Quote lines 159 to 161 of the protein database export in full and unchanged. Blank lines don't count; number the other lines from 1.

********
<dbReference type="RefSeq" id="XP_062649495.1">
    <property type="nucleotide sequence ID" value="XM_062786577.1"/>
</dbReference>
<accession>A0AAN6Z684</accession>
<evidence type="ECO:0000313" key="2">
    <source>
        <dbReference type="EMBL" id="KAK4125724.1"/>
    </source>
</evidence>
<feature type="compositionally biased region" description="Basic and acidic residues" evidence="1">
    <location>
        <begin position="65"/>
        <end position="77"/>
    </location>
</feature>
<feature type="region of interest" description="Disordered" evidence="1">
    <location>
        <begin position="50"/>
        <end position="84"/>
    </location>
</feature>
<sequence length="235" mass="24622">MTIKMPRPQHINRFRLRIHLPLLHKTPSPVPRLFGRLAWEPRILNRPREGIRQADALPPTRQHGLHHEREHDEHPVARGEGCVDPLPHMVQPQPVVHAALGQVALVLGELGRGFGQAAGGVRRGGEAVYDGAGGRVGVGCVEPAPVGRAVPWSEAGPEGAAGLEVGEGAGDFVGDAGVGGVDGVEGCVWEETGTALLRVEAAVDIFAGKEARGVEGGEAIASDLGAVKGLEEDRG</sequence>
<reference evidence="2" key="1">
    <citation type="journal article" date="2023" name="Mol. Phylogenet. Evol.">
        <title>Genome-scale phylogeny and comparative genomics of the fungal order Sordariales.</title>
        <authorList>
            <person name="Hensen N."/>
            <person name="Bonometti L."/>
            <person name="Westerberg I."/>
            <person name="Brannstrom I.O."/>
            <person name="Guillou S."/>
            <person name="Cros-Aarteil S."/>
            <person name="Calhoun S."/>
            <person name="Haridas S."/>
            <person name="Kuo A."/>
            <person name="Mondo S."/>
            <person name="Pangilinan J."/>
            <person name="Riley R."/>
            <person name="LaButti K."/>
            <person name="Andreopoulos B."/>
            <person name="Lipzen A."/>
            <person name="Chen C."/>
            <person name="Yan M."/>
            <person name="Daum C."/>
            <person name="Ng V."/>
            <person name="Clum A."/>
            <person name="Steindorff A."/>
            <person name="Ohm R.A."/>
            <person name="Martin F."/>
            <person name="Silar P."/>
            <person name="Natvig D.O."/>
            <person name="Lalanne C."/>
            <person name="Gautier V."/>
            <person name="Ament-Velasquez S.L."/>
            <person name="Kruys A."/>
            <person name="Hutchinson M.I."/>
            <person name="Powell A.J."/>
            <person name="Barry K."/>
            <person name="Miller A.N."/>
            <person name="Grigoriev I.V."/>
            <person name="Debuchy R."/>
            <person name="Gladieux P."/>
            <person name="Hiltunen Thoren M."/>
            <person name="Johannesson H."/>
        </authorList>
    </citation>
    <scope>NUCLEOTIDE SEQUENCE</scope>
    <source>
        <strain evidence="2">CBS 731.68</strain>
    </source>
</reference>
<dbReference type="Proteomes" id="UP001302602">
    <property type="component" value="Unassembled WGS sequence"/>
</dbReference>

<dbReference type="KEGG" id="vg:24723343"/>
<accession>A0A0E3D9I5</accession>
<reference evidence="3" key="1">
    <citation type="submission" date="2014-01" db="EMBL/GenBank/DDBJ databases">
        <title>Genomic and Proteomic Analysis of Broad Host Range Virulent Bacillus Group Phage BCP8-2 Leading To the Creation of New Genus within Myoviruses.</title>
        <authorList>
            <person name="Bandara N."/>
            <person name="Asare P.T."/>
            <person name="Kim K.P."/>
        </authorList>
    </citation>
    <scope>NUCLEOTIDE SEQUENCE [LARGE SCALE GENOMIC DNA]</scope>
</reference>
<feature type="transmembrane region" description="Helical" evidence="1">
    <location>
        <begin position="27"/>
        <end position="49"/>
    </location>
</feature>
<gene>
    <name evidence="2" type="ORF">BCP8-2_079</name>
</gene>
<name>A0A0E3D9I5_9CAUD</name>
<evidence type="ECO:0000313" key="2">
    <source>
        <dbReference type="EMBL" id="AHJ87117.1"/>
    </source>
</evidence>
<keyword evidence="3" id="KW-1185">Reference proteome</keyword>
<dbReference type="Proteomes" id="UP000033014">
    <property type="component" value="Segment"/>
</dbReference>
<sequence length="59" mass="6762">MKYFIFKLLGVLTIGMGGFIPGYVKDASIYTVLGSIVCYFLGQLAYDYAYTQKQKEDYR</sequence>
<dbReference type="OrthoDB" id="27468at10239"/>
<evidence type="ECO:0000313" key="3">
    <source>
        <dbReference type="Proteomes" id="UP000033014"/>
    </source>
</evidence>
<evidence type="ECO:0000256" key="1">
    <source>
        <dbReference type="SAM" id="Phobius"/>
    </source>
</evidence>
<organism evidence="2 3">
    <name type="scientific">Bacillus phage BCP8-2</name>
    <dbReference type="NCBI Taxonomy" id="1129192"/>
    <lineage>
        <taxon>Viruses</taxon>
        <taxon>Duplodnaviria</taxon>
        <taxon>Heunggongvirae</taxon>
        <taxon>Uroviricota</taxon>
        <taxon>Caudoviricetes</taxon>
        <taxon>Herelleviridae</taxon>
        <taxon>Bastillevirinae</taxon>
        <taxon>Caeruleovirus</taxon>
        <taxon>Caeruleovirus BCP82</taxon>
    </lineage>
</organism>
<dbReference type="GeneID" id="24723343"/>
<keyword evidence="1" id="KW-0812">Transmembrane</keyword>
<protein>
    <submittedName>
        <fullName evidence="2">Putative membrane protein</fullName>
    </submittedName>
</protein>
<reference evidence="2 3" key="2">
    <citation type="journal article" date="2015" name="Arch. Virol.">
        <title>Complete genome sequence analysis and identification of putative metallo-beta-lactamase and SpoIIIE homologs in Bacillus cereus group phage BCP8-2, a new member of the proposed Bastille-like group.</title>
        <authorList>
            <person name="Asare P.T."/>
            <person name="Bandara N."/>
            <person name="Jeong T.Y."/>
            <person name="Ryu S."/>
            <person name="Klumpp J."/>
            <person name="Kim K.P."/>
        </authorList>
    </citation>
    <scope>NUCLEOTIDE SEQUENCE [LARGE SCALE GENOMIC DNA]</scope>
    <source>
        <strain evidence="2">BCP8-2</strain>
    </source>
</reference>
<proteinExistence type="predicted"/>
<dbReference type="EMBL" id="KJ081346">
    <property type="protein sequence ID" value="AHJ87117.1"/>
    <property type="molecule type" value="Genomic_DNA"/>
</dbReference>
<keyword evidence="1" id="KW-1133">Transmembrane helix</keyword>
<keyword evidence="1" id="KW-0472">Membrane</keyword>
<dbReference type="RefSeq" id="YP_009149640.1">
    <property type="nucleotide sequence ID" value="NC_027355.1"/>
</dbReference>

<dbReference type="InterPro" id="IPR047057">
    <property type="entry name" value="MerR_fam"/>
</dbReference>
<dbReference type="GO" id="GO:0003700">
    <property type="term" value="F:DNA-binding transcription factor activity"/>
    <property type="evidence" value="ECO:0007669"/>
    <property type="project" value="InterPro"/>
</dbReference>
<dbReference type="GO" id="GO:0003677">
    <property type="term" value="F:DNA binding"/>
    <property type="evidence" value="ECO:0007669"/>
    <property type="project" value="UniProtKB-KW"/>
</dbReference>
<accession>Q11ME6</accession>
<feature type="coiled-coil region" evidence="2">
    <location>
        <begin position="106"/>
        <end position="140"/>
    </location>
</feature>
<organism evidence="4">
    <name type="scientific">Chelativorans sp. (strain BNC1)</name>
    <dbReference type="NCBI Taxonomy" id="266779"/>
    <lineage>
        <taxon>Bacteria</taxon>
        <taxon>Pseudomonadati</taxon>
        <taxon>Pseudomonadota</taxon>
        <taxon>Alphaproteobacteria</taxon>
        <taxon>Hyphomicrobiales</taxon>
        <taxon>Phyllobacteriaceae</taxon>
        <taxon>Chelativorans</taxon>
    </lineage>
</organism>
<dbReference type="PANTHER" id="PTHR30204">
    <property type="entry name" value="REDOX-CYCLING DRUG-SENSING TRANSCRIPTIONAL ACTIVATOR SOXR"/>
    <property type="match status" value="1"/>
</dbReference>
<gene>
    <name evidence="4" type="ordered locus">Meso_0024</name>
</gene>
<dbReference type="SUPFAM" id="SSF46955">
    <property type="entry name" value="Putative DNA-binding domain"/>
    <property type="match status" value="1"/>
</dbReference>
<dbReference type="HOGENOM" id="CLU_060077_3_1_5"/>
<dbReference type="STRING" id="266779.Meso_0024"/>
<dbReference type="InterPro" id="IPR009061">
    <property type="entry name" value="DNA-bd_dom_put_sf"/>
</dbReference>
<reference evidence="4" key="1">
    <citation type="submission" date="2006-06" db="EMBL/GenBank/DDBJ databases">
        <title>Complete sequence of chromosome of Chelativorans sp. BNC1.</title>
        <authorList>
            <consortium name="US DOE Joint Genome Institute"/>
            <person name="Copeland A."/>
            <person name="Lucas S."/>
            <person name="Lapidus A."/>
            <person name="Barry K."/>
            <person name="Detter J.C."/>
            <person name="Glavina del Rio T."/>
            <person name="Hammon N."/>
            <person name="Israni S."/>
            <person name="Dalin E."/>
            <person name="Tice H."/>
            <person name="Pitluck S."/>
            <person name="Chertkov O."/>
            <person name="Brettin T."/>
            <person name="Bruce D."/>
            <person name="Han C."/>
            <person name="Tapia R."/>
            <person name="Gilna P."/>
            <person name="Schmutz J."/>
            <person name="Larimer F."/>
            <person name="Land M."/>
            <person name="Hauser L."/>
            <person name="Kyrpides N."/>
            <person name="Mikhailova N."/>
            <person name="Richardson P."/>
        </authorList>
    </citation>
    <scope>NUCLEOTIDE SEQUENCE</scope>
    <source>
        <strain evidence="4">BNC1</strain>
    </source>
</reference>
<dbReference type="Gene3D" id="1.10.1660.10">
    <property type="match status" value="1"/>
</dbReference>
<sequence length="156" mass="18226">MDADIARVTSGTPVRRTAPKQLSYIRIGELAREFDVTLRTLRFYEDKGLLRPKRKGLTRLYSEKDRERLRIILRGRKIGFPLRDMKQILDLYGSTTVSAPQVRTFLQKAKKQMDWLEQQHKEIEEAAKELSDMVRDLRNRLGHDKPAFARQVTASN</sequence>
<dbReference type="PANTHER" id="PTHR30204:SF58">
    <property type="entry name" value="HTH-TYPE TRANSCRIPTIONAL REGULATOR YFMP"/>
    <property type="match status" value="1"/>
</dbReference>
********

<dbReference type="EMBL" id="KJ081346">
    <property type="protein sequence ID" value="AHJ87117.1"/>
    <property type="molecule type" value="Genomic_DNA"/>